Completely agree again. Maybe you missed it but we do NOT want to get new cars. I was just throwing that out there as we are trying to be cognizant of future costs and weren't sure if we should try and build in any savings for this. I take comfort in your response though. We both have 2008 cars (Ford SUV and Acura sedan) and I personally feel we still have some good years left. Especially with the wife no longer having to drive to work. I just don't like planning for the best case scenario.

526297
Posts: 6
Joined: Sun Jun 10, 2018 4:03 pm

Re: Looking for advice on next steps

Post by 526297 » Tue Jun 12, 2018 12:54 am

Live on just one salary and save all that the other person makes. 👌

-buzz-
Posts: 94
Joined: Thu Apr 05, 2018 1:43 pm
Location: USA

Re: Looking for advice on next steps

Post by -buzz- » Tue Jun 12, 2018 5:03 pm

runner262 wrote:
Sun Jun 03, 2018 10:07 am
This is my first post here but I've been referring to this site frequently on the road to going debt free along with my wife. We currently hit this milestone last month and I am now looking for suggestions regarding our next steps.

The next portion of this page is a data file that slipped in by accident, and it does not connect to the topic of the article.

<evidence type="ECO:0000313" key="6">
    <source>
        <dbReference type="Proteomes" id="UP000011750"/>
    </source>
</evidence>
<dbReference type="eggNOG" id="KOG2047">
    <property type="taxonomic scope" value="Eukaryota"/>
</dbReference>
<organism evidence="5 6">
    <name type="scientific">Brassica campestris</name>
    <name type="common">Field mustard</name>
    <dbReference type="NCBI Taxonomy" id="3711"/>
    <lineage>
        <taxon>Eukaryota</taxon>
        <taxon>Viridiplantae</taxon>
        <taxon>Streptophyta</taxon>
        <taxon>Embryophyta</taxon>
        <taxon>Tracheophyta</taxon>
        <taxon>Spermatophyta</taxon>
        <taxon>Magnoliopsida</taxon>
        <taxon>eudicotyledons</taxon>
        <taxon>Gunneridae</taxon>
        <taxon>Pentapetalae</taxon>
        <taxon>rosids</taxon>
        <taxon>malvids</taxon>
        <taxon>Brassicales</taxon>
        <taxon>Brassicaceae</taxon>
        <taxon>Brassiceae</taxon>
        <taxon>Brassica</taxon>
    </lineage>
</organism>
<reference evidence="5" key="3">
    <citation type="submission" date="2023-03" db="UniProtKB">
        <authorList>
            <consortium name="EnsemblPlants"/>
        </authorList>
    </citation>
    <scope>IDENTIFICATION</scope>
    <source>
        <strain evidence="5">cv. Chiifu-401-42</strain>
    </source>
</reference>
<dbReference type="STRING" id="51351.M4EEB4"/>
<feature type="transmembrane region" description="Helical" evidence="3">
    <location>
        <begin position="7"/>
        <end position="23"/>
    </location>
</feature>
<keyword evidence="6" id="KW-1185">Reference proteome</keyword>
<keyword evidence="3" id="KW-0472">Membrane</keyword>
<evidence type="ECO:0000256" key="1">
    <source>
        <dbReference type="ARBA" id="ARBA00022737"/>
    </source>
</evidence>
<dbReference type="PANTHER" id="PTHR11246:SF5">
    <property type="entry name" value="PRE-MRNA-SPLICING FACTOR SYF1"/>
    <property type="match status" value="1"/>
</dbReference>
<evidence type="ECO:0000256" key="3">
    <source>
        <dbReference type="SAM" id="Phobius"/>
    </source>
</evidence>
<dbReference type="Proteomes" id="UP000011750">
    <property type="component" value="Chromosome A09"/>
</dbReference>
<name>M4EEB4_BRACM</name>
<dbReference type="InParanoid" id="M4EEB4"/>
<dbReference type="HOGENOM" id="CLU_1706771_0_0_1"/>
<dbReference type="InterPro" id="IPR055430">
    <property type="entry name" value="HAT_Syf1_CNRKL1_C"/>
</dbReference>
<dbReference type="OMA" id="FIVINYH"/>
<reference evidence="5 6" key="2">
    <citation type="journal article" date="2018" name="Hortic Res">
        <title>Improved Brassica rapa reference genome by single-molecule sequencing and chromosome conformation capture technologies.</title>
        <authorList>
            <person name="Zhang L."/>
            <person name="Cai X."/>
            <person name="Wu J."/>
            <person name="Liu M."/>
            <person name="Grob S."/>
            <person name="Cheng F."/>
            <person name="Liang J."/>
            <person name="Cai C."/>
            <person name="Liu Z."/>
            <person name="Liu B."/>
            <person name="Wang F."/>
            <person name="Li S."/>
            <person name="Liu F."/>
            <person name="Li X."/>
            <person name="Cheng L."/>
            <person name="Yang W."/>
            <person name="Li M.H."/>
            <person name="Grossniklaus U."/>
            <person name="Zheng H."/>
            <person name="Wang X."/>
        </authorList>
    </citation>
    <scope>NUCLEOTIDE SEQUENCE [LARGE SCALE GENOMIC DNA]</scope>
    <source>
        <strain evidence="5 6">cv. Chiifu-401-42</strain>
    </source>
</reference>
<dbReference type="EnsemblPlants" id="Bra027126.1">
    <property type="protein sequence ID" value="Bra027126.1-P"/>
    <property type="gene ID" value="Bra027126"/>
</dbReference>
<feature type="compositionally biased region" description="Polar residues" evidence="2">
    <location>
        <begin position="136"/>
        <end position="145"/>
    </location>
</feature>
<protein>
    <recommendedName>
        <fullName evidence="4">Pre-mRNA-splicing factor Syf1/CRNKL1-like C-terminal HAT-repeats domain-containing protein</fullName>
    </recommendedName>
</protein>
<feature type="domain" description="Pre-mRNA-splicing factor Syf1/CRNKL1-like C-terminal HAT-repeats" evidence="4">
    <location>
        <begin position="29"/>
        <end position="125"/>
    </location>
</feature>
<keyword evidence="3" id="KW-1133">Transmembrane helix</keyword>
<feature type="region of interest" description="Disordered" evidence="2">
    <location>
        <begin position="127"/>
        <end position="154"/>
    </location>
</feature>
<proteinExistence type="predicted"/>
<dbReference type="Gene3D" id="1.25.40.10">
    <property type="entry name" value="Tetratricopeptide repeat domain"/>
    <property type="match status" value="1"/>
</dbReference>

...

Despite these positive changes, we find ourselves struggling to determine how to start allocating our monthly savings since we are planning on some major expenses down the line and we want to make sure we are financially prepared for these. This includes saving at least 20% for a home (looking in the high 300s/low 400s), starting a family, and most likely new car payments.... our lack of any emergency fund, non-retirement savings, etc.
You are on the right track. Congrats to you for being debt free!